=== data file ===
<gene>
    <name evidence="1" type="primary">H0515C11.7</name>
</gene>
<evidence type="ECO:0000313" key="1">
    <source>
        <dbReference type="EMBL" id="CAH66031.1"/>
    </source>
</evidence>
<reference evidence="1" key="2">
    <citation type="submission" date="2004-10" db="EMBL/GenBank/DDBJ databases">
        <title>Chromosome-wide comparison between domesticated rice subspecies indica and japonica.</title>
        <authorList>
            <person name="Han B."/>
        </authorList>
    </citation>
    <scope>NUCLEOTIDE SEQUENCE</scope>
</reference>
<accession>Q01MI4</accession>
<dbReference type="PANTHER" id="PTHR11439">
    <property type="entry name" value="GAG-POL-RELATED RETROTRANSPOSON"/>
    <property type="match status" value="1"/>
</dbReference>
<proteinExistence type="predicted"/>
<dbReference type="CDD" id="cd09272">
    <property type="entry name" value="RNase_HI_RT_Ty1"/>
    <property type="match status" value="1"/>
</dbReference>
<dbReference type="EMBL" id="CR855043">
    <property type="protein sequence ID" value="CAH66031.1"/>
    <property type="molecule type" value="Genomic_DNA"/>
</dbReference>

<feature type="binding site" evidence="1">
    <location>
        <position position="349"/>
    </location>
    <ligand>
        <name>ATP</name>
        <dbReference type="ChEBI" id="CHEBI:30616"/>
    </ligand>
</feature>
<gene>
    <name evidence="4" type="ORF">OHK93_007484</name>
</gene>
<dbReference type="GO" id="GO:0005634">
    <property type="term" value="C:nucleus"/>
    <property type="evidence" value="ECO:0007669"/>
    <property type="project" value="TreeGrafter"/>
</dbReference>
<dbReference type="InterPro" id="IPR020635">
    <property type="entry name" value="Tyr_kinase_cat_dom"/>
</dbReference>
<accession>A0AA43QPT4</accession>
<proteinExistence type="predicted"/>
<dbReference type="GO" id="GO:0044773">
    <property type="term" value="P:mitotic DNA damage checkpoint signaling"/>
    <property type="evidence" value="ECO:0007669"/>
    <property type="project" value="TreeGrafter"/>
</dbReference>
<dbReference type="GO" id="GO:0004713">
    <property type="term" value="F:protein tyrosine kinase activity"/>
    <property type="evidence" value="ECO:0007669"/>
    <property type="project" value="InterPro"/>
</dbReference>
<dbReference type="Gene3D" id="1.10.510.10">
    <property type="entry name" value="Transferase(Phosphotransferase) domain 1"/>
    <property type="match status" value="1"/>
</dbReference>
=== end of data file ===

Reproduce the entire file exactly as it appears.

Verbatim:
<gene>
    <name evidence="1" type="primary">H0515C11.7</name>
</gene>
<evidence type="ECO:0000313" key="1">
    <source>
        <dbReference type="EMBL" id="CAH66031.1"/>
    </source>
</evidence>
<reference evidence="1" key="2">
    <citation type="submission" date="2004-10" db="EMBL/GenBank/DDBJ databases">
        <title>Chromosome-wide comparison between domesticated rice subspecies indica and japonica.</title>
        <authorList>
            <person name="Han B."/>
        </authorList>
    </citation>
    <scope>NUCLEOTIDE SEQUENCE</scope>
</reference>
<accession>Q01MI4</accession>
<dbReference type="PANTHER" id="PTHR11439">
    <property type="entry name" value="GAG-POL-RELATED RETROTRANSPOSON"/>
    <property type="match status" value="1"/>
</dbReference>
<proteinExistence type="predicted"/>
<dbReference type="CDD" id="cd09272">
    <property type="entry name" value="RNase_HI_RT_Ty1"/>
    <property type="match status" value="1"/>
</dbReference>
<dbReference type="EMBL" id="CR855043">
    <property type="protein sequence ID" value="CAH66031.1"/>
    <property type="molecule type" value="Genomic_DNA"/>
</dbReference>

<feature type="binding site" evidence="1">
    <location>
        <position position="349"/>
    </location>
    <ligand>
        <name>ATP</name>
        <dbReference type="ChEBI" id="CHEBI:30616"/>
    </ligand>
</feature>
<gene>
    <name evidence="4" type="ORF">OHK93_007484</name>
</gene>
<dbReference type="GO" id="GO:0005634">
    <property type="term" value="C:nucleus"/>
    <property type="evidence" value="ECO:0007669"/>
    <property type="project" value="TreeGrafter"/>
</dbReference>
<dbReference type="InterPro" id="IPR020635">
    <property type="entry name" value="Tyr_kinase_cat_dom"/>
</dbReference>
<accession>A0AA43QPT4</accession>
<proteinExistence type="predicted"/>
<dbReference type="GO" id="GO:0044773">
    <property type="term" value="P:mitotic DNA damage checkpoint signaling"/>
    <property type="evidence" value="ECO:0007669"/>
    <property type="project" value="TreeGrafter"/>
</dbReference>
<dbReference type="GO" id="GO:0004713">
    <property type="term" value="F:protein tyrosine kinase activity"/>
    <property type="evidence" value="ECO:0007669"/>
    <property type="project" value="InterPro"/>
</dbReference>
<dbReference type="Gene3D" id="1.10.510.10">
    <property type="entry name" value="Transferase(Phosphotransferase) domain 1"/>
    <property type="match status" value="1"/>
</dbReference>